GENOA BRIDGE: Four decades in the making?

  • 21 Aug 2018

Me 119Buildingtalk Online Editor Max Banner takes a look at what could of been behind the collapse of Genoa’s Morandi Bridge, which has so far tragically taken the lives of 43 people.

 

A range of possible reasons have been raised for the bridge’s collapse, where cars travelling along it fell a horrifying 45 metres down.

Design flaws have been mentioned as a cause; the tendons on the Morandi bridge are made of reinforced concrete, which contains steel. Steel rusts, meaning it is prone to weakening over time.

Some engineers have long expressed concerns about the concrete-encased stay cables, which are somewhat unusual and used by Morandi in a handful of his bridge designs, as opposed to more common steel cables.

Reinforcement work on the tendons with steel took place in the 1990s.

Morandi himself warned of a corrosion risk four decades ago; a report from 1979 recommended constant maintenance of the structure to remove all traces of rust and fill in exposed patches on the reinforcements.

The report produced 12 years after the bridge opened referred to a “well-known loss of superficial chemical resistance of the concrete” because of sea air and pollution from a nearby steel plant.

Mr Morandi, who died in 1989, had a strong belief the reinforced concrete bridge design was okay but referred to the “aggressivity” of the corrosion that was not seen in similar structures in different environments.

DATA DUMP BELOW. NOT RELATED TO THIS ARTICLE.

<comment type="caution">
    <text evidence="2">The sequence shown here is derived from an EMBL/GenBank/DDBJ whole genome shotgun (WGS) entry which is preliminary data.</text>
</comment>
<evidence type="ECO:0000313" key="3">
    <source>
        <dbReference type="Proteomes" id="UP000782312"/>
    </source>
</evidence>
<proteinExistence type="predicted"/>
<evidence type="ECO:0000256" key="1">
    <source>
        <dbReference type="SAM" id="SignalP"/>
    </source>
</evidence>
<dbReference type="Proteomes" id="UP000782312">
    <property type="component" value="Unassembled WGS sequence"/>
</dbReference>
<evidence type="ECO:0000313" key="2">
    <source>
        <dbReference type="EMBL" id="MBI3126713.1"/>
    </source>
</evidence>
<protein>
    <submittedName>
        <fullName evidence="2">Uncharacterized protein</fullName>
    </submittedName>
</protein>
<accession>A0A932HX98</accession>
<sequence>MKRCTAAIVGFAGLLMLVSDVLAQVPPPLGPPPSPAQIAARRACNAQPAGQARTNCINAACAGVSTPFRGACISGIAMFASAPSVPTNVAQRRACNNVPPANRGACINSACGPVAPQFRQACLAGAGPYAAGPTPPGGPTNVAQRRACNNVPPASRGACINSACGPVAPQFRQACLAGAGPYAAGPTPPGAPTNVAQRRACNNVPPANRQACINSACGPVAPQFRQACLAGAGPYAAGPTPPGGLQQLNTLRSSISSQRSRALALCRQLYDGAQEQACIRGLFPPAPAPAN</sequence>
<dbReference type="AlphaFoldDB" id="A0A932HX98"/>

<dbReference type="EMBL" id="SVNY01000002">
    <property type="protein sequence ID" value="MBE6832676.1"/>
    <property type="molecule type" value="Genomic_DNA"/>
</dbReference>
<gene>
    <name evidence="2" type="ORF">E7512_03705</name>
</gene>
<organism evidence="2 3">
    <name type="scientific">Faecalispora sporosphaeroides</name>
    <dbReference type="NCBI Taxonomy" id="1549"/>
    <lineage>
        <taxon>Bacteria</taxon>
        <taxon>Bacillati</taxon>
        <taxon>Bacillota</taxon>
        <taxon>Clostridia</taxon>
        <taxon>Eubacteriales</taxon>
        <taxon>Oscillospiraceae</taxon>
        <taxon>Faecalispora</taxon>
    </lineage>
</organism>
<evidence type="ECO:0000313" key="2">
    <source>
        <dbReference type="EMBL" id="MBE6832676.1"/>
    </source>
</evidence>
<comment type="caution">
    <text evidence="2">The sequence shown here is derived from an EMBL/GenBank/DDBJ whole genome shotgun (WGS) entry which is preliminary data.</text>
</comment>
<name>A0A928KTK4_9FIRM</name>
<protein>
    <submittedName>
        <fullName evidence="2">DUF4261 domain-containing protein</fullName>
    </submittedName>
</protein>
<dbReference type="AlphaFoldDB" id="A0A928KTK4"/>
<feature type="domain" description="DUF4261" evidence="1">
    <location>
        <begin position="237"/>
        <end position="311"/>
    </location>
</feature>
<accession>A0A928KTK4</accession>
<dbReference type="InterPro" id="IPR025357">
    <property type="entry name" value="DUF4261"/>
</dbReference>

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General wear and tear has been raised a possibility; was completed in 1967, and normally a bridge is designed to last for at least 100 years.

In December 2012, a public hearing into how to expand the local transport infrastructure saw Genoa’s city council discussed the state of the Morandi bridge, with an industry official warning the bridge could collapse ‘in 10 years’.

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Heavy traffic on the bridge may have also contributed to its weakening, over which approximately 25 million vehicles pass per year – it carries a major artery, the A10, that serves the Italian Riviera and links northern Italy to France.

A considerable drop in investment in the country’s infrastructure, which falls behind other economies in western Europe, could also be scrutinised.

It is also important to note the collapse occurred amidst a storm and extremely strong winds.

Also, the motorway operator said work to improve the bridge’s foundation was being undergone at the time of the collapse, whereby it was being constantly monitored.

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The government of Italy has ordered an investigation, but experts warn it is too soon to look at only one cause too severely and with many venting their frustrations at the those in positions of power themselves, this is likely to be a tragedy that will take some time to get answers to.

(Image courtesy of Reuters)

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